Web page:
He said he had asked his wife and children to mark the day of his sentencing, and “to make a celebration, a kiddush [blessing], and to keep this day a holiday. I have an opportunity to be persecuted and punished only because I’m a loyal Jew,” he said.

“Thank God for that.”

The US District Court in White Plains, New York, on March 31, 2022. (Luke Tress/The Times of Israel)

In addition to their 12-year sentences, Helbrans and Rosner will be on probation for five years after their release.

They have already been in custody since December 2018, time which will count toward his overall prison term.

Helbrans and Rosner, both US citizens, were convicted last year of all charges filed against them, including conspiring to transport a minor with intent to engage in criminal sexual activity, conspiring to travel with intent to engage in illicit sexual conduct, and international parental kidnapping.

Prosecutors said Helbrans masterminded the plot, and Rosner served as his “top lieutenant.”

The case stems from the kidnapping of the two siblings from a New York home in 2018.

Around 2017, Helbrans had arranged for the girl, his niece, to be “married” to an adult from the group. The girl was paired to the man when she was 13 and he was 19, although they were never legally married since such a union would be illegal.

The pair then “immediately began a sexual relationship with the goal of procreation,” in line with the group’s usual practice, the US Department of Justice said in a statement last year.

Lev Tahor leadership, including Helbrans and Rosner, “required young brides to have sex with their husbands, to tell people outside Lev Tahor that they were not married, to pretend to be older, and to deliver babies inside their homes instead of at a hospital, to conceal the mothers’ young ages from the public,” the statement said.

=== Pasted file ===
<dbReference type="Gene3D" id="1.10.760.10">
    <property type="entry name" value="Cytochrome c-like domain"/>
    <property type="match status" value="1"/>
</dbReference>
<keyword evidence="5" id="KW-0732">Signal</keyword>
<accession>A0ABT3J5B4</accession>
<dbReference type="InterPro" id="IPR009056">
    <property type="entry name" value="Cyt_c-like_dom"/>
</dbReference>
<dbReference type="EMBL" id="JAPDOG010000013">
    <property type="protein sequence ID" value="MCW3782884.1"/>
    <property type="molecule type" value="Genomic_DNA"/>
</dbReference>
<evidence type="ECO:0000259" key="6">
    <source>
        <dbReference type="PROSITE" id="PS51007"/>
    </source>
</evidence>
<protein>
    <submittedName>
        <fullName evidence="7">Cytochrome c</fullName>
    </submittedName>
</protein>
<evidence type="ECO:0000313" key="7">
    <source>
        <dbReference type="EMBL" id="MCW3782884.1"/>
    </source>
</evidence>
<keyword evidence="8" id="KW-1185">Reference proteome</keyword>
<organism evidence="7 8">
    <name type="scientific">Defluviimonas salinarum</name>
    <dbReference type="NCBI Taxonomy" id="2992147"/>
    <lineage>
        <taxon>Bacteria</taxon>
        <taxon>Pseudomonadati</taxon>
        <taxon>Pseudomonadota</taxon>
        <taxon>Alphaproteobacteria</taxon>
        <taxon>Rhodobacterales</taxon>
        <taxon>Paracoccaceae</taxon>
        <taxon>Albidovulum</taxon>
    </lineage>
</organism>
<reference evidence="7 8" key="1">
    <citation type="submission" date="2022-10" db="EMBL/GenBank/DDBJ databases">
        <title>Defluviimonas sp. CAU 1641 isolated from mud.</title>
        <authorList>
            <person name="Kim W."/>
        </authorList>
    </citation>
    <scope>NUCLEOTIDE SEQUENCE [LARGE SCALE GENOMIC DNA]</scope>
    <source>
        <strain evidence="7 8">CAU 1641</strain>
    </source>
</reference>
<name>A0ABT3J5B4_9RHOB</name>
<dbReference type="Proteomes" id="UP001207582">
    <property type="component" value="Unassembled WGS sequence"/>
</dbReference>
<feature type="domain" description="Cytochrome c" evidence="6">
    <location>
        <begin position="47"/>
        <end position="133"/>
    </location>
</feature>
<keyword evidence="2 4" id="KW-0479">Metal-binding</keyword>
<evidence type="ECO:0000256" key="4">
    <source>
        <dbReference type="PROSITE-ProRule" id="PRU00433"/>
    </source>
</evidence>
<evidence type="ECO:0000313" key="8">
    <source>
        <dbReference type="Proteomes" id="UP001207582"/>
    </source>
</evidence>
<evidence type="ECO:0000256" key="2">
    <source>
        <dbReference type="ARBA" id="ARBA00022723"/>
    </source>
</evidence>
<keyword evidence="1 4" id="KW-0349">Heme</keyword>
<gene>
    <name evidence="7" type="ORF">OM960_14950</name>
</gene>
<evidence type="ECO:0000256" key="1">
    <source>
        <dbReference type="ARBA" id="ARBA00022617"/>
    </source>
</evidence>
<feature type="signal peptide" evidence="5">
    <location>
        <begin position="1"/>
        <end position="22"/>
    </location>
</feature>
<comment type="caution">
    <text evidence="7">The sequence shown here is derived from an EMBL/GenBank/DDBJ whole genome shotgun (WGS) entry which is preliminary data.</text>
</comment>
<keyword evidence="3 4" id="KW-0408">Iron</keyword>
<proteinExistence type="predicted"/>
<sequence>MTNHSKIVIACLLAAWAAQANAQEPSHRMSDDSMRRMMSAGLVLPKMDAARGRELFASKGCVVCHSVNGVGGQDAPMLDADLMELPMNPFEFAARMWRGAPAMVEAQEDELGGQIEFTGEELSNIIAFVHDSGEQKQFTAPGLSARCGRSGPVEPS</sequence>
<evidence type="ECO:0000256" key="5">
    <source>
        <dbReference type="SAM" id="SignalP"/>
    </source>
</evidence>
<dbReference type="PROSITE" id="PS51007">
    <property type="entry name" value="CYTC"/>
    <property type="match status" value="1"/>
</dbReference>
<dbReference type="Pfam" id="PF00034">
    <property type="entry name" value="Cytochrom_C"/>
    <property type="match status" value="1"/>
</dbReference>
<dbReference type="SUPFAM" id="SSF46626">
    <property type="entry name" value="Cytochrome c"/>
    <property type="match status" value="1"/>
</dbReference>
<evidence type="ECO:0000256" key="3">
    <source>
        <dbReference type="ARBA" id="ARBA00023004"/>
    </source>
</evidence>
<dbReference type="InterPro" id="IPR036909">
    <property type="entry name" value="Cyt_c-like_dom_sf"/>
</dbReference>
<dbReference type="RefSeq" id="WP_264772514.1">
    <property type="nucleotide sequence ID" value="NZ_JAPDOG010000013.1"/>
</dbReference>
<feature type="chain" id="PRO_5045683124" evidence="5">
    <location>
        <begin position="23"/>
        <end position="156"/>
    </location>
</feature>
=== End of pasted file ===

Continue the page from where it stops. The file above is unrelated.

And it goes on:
The girl’s mother escaped from the group’s compound in Guatemala in 2018 out of fear for her children’s safety and fled to the US. A Brooklyn court granted her sole custody of the children and barred the children’s father, a leader in Lev Tahor, from communicating with them.

Helbrans and Rosner then devised a plan to return the girl, then 14, to her then-20-year-old husband. In December of 2018, they kidnapped her and her 12-year-old brother from their mother in the village of Woodridge in upstate New York. They smuggled the children across the US border into Mexico to reunite the girl with her adult “husband.”

Members of the Lev Tahor sect prepare to depart from La Aurora International Airport in Guatemala City on a journey to Iraqi Kurdistan in October 2021. (Courtesy)

They used disguises, aliases, drop phones, fake travel documents and encrypted software to execute the plan, the statement said.

The children were recovered in Mexico, and the kidnappers arrested, after a three-week search involving hundreds of law enforcement personnel, and returned to New York. Lev Tahor made additional attempts to kidnap the children again in 2019 and 2021. Several others have been arrested and charged in the case.

Lev Tahor, an extremist ultra-Orthodox sect, was founded by Helbrans’ father, Rabbi Shlomo Helbrans, in Jerusalem in the 1980s. The group fled to Canada and then to Guatemala in 2014 after coming under intense scrutiny by Canadian authorities for alleged child abuse and child marriage. The younger Helbrans took the reins of the group in 2017 when his father drowned in Mexico and Rosner served as a “top lieutenant,” according to court documents.

The group’s name means “pure heart” in Hebrew.

The group’s moves, machinations and plans are all murky. Several dozen members of the group have been bouncing around the Balkans in recent months. Some members of the anti-Zionist group applied for political asylum in Iran in 2018. Documents presented at a US federal court in 2019 showed that leaders of the cult requested asylum from Iran and swore allegiance to Iranian Supreme Leader Ayatollah Ali Khamenei.

The group has been described as a cult and as the “Jewish Taliban,” as women and girls older than 3 are required to dress in long black robes covering their entire body, leaving only their faces exposed. The men spend most of their days in prayer and studying specific portions of the Torah. The group adheres to an extreme, idiosyncratic reading of kosher dietary laws.

The group’s membership is estimated to be 200-300 people, including adults born into the group and dozens of children.